Society calls for disclosures of conveyancing referral fees
More openness on referral fees and regulation of estate agents are among the solicitor profession’s proposals for speeding up the home buying process in England and Wales.
In a 32-page response to a government call for evidence, Chancery Lane points out that ‘solicitors and licensed conveyancers are highly regulated, and we believe that the process would be improved if estate agents were subject to some increased regulation’. This would help enforce minimum standards requring ‘all relevant information about a purchase’ to be shared at the outset, the Society said.
Information to be disclosed would include referral fees, the Society says, calling for further action to enforce existing requirements for transparency.
Law Society president Joe Egan said. ’Home buyers and sellers should be aware of their rights, as well as the responsibilities of all stakeholders in the transaction. This should include an overview of the process and the potential costs and fees involved. We are calling on the government to ensure consumers have access to this information at the beginning of transactions.’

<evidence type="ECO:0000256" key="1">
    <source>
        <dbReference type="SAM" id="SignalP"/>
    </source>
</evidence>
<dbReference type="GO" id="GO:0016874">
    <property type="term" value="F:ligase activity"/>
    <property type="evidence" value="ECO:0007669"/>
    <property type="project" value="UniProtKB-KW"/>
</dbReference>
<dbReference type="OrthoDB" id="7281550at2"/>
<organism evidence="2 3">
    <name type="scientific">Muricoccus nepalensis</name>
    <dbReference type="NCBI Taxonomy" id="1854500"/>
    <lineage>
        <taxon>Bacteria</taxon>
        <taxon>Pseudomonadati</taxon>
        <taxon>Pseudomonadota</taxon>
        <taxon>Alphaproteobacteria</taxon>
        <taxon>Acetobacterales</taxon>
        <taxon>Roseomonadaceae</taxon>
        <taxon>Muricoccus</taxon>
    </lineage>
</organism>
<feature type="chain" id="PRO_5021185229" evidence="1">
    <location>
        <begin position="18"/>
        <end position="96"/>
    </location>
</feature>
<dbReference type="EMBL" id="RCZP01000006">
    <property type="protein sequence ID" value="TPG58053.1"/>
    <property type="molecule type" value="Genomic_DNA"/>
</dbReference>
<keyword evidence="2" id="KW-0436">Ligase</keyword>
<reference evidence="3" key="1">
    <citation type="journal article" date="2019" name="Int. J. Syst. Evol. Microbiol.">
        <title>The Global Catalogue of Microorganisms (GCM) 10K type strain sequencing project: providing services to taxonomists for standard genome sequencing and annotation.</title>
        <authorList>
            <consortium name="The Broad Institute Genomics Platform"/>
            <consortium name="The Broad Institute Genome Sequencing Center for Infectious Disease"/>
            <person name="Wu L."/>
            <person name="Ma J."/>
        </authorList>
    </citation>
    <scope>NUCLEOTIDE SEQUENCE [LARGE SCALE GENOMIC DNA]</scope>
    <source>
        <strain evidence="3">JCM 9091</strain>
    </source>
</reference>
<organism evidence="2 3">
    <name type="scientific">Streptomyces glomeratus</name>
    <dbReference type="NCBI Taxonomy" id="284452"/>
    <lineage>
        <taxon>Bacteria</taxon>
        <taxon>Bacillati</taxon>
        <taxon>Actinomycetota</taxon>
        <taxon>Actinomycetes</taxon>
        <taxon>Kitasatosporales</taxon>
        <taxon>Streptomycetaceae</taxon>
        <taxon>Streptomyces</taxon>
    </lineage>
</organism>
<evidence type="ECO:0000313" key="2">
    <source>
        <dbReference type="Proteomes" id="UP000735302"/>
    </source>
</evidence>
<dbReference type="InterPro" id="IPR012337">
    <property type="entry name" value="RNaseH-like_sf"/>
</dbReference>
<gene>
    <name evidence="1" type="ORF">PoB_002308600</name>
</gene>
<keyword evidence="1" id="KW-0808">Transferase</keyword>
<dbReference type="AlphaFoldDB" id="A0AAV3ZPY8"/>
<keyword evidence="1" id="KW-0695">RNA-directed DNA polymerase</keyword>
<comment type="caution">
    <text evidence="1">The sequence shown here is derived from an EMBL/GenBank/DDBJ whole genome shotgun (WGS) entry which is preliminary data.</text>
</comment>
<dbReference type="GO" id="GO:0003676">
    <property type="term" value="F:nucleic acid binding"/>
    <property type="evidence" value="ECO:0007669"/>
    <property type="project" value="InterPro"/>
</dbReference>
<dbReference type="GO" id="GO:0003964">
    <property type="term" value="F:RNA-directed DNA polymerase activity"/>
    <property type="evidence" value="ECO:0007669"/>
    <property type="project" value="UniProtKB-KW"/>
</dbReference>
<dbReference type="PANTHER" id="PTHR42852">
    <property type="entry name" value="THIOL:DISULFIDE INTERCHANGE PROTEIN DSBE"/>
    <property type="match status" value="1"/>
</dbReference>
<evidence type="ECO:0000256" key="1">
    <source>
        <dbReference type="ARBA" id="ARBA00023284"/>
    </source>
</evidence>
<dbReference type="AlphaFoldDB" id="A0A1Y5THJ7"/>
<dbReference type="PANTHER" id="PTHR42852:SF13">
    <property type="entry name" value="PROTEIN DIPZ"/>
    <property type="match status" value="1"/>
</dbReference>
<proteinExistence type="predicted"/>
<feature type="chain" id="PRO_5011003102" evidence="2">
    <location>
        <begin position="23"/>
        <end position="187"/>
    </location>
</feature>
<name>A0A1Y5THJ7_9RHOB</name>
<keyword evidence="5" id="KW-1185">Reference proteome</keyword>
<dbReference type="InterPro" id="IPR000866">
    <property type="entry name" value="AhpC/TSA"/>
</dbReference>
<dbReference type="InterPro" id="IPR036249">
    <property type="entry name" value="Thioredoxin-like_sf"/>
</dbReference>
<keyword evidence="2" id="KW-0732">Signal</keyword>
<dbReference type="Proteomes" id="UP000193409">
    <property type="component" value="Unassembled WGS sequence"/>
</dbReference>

The recommendations appear in a response to a Department for Communities and Local Government call for evidence on improving the home buying process.
The Society says it is ’broadly supportive’ of government proposals revealed in October. However it expresses scepticism at the suggestion that ‘innovative digital solutions’ could be the answer to delays.
The Society says:
“Technology can play a key role in improving the conveyancing process,’ the response states, ’but we do not see this as the ‘silver bullet’ to remedy any weaknesses in the current system.”
On regulation for estate agents, it says that agents could be obliged to let the buyer know that: they act for the seller, not the buyer; how to complain about their service; the amount of any referral fees. They would also have to reveal ‘material information’ about any property the buyer is interested in viewing.
On referral fees, the Society stops short of calling for a ban but observes:
“If referral fees for conveyancing services were banned there could be scope for better service standards.”
Kindly shared by The Law Society Gazette